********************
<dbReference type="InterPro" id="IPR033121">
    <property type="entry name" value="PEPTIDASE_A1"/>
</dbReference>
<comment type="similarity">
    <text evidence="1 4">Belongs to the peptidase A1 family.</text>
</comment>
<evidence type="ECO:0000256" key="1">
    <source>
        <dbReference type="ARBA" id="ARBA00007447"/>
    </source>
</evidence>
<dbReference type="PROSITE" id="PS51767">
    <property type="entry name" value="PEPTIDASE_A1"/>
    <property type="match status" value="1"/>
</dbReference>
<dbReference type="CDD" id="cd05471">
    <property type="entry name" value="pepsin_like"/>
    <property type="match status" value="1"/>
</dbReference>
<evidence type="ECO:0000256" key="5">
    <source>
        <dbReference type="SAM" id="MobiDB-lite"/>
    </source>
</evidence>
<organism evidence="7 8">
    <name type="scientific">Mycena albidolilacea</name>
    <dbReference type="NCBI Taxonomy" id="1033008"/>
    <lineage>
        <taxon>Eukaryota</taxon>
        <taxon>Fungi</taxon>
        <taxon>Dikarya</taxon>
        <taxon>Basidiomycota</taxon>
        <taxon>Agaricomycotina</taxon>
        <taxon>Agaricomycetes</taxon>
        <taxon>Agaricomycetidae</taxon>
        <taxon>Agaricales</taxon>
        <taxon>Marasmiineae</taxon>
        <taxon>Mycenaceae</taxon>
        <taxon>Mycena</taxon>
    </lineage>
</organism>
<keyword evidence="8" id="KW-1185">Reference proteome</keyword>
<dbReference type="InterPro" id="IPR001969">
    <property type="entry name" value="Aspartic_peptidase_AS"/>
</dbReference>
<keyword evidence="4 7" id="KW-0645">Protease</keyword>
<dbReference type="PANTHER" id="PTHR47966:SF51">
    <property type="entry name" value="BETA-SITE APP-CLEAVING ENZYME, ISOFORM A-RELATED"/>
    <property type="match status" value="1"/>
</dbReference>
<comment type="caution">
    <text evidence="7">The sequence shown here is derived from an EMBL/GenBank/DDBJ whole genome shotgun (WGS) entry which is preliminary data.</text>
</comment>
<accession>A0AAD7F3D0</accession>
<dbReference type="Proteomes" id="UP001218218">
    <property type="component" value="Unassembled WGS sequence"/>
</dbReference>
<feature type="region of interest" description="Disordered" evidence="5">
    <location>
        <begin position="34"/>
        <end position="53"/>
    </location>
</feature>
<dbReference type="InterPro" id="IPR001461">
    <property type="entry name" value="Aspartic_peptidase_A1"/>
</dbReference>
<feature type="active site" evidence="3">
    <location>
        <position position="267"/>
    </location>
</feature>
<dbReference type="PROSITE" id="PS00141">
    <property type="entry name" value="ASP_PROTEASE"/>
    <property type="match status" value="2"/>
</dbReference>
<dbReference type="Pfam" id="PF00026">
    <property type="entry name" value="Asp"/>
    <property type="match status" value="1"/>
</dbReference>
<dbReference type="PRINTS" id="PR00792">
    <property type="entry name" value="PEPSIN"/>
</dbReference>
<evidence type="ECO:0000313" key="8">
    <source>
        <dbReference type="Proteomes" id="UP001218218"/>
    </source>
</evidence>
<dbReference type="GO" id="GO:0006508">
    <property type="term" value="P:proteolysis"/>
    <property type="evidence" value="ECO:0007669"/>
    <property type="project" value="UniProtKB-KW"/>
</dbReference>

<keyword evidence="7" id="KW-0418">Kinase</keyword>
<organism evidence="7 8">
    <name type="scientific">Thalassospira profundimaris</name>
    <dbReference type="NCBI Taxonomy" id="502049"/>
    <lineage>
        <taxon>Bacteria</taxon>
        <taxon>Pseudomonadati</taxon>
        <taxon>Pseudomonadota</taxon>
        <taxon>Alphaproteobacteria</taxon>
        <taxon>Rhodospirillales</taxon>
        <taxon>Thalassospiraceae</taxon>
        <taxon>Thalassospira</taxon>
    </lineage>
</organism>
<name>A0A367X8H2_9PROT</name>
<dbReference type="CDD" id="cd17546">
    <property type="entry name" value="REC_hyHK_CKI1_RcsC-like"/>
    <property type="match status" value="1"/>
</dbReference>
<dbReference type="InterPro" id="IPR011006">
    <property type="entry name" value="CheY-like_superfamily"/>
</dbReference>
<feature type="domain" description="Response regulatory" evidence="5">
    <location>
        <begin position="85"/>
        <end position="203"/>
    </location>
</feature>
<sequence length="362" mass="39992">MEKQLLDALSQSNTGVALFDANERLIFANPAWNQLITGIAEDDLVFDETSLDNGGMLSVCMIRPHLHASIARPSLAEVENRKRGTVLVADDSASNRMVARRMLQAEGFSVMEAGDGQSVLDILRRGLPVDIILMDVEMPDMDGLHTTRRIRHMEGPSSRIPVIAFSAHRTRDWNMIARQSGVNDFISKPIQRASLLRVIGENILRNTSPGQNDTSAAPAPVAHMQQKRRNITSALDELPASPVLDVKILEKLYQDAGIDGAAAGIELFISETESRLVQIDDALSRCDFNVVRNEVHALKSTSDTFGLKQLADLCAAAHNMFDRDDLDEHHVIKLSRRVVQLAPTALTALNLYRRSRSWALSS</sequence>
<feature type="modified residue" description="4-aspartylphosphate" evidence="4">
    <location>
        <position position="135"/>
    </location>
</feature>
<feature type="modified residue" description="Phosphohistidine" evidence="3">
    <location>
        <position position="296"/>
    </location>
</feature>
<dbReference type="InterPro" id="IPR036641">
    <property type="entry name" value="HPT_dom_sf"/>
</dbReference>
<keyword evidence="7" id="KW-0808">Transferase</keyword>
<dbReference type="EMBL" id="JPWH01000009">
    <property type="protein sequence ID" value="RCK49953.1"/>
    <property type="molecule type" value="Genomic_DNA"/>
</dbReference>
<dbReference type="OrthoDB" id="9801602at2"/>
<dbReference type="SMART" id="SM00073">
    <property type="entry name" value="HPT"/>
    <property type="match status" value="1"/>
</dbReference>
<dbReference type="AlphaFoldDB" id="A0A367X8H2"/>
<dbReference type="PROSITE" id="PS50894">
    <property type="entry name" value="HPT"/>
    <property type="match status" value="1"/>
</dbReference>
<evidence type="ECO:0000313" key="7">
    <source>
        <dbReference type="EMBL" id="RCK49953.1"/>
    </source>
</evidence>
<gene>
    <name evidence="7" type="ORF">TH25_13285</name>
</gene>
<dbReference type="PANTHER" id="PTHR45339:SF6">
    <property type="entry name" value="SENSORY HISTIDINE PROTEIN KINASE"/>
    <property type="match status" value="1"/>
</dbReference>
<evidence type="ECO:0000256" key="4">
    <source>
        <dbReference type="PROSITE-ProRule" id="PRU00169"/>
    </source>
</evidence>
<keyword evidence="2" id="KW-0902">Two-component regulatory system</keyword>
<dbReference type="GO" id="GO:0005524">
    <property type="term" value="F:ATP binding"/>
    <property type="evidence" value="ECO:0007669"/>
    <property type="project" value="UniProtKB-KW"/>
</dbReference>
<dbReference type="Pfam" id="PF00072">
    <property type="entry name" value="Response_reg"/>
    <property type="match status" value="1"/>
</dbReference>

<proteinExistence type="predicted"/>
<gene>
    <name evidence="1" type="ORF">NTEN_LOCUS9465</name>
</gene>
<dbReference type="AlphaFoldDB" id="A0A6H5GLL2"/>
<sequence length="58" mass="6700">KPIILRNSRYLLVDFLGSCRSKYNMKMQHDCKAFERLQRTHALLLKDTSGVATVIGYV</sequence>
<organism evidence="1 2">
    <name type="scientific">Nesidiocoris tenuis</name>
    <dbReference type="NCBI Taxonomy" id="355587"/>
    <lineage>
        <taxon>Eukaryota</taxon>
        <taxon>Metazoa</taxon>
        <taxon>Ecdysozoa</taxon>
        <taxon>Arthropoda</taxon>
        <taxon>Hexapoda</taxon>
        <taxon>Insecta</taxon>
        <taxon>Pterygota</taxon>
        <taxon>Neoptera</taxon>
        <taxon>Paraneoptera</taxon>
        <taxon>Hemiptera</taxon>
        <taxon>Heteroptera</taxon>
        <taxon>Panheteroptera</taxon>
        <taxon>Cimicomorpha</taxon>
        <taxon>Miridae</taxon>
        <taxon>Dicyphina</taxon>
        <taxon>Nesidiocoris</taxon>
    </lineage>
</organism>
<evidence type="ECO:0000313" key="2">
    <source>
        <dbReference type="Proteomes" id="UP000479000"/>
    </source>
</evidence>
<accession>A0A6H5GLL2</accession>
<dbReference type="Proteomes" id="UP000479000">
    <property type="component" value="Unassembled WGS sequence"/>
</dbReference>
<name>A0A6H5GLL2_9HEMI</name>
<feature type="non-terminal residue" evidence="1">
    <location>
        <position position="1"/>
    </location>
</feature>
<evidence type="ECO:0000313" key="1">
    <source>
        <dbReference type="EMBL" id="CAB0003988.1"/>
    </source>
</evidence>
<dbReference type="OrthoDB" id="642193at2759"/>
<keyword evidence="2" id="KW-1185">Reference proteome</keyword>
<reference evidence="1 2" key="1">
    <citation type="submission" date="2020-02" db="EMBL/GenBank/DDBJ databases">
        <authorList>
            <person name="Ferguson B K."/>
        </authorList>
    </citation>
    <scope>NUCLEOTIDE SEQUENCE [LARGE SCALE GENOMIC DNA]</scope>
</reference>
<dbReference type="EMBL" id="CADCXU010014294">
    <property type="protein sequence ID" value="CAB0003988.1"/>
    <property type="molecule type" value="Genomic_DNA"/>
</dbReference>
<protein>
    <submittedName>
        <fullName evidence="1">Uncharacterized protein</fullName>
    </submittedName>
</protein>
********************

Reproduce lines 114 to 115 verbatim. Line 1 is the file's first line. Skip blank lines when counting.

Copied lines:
</dbReference>
<feature type="domain" description="Response regulatory" evidence="5">